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U.S. Air Force eyes changes to national security satellite programs

By Andrea Shalal-Esa

WASHINGTON (Reuters) - The U.S. Air Force is moving ahead with plans to change its approach to national security satellites, including greater use of government sensors on commercial satellites and possible launches of cheaper, less-complex satellites for other missions, a top Air Force general said on Thursday.

General William Shelton, who heads Air Force Space Command, told reporters that he expected to issue an open-ended, multiyear contract in 2013 that would allow the government to use more "hosted payloads" in which government sensors are launched aboard commercial satellites.

He said the contract would be valued at under $500 million.

The Air Force was also looking at launching an additional navigational satellite as part of its Global Positioning System that would save money by dropping the sensor used on existing satellites to detect nuclear detonations, he said.

The new satellite would be used to address the lack of coverage in urban areas and mountainous terrain such as in Afghanistan, he said.

Other ideas included expanding communications needs by leasing satellites or using commercial satellites in much the same way the military now uses commercial airlines to transport troops.

On missile-warning satellites, the Air Force was looking at launching separate satellites to carry out specific tasks, rather than one big "bus" that carried a variety of complex sensors.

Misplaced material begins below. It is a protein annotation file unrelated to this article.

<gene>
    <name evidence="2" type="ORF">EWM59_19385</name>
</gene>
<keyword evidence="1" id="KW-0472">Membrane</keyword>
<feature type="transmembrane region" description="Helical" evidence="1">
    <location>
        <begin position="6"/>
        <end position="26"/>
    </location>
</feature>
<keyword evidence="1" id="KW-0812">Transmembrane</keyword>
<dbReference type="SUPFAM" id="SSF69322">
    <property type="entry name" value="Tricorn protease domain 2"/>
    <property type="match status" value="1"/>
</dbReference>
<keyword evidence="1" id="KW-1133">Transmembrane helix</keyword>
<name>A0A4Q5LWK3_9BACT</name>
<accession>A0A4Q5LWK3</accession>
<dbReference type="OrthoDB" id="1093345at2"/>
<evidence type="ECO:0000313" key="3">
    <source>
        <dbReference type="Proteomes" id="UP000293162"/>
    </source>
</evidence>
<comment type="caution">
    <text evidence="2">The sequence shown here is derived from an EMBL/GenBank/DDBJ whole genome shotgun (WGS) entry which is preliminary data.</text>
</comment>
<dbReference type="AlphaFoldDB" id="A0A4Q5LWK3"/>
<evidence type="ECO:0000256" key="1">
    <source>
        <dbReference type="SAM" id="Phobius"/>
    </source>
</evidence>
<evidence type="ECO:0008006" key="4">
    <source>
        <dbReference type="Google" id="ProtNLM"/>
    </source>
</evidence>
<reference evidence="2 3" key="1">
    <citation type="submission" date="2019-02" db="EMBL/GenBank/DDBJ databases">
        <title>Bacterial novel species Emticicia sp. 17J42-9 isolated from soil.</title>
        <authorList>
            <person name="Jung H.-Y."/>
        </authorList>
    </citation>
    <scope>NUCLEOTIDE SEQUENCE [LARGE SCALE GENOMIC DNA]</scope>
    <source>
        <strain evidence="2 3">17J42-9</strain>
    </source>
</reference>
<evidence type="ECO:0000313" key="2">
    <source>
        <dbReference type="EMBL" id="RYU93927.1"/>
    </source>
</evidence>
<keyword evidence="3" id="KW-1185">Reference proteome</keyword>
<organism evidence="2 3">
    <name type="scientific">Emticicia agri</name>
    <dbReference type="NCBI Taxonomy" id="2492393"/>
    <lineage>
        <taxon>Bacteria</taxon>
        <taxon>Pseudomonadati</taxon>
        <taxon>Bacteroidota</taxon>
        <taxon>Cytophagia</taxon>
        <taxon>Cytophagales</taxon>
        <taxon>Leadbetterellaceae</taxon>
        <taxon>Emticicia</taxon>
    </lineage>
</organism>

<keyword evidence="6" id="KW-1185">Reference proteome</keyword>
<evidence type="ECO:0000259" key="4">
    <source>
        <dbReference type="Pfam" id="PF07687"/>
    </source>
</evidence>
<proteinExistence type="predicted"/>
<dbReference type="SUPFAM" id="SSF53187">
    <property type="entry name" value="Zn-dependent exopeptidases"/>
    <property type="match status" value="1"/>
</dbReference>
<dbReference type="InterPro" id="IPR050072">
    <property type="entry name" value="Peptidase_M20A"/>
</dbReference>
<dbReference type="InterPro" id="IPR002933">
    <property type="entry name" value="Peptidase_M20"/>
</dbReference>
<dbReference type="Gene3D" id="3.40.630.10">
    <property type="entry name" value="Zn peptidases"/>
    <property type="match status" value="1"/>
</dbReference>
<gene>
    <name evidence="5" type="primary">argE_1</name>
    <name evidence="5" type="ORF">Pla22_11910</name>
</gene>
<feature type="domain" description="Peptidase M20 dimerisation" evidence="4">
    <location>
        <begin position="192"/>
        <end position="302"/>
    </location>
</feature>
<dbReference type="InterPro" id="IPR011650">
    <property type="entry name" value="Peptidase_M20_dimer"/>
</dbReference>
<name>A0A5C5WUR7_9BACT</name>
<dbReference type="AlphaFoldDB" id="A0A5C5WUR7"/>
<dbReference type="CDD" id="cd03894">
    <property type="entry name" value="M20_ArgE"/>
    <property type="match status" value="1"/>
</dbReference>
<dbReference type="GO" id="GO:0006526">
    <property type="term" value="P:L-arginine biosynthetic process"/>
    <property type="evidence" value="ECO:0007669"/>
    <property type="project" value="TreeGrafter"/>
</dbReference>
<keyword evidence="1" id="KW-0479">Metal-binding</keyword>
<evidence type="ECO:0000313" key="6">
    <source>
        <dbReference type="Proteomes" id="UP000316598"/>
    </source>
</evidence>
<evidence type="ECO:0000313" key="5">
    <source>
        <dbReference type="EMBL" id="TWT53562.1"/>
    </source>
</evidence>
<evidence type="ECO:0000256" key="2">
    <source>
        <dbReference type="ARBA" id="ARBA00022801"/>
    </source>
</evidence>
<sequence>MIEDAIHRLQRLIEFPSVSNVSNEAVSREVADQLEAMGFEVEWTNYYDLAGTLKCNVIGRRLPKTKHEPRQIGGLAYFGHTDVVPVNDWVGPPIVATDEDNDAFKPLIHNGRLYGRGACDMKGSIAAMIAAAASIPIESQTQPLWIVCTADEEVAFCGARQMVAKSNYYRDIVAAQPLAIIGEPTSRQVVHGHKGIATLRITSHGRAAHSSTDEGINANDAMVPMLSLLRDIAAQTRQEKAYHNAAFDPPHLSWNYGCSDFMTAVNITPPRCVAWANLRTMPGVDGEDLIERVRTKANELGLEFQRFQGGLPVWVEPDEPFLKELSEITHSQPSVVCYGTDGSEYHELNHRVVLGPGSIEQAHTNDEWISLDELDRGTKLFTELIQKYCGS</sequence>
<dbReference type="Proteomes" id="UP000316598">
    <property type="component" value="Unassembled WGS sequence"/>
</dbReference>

Shelton said the Air Force was also conducting an analysis of alternatives for a follow-on weather forecasting satellite, with an eye to making the new system smaller and less expensive.

"We are changing direction," he said. "In terms of the overall capability it is much the same ... but how we achieve that capability is going to be fundamentally different."

U.S. government satellite programs saw massive cost overruns and schedule delays over the past decade, but Air Force officials have launched a variety of initiatives to reduce the cost of building and launching satellites.

Those efforts include buying more than one satellite at a time; work on smaller, cheaper satellites; and a shift to more fixed-price contracts that reduce the government's liability for cost overruns.

Shelton said the third and fourth satellites built by Lockheed Martin Corp for the Space Based Infrared System (SBRIS), which is designed to provide early warning of missile launches, were running over budget but not as badly as the $438 million cost overrun initially estimated by the Pentagon.

"The signs are positive right now that the reported cost overrun is not going to be near as significant," Shelton said. "But we're not out of the woods yet because we've had some challenges with subvendors."

Shelton blamed the higher costs on problems including a cracked "harness" that was discovered well into production and a variety of other issues.

He said Lockheed's Global Positioning System satellites remained over budget, but costs had stabilized and risen just 7 percent this year, after rising 15 percent, or $70 million, a year earlier.

(Reporting By Andrea Shalal-Esa; Editing by Eric Beech)

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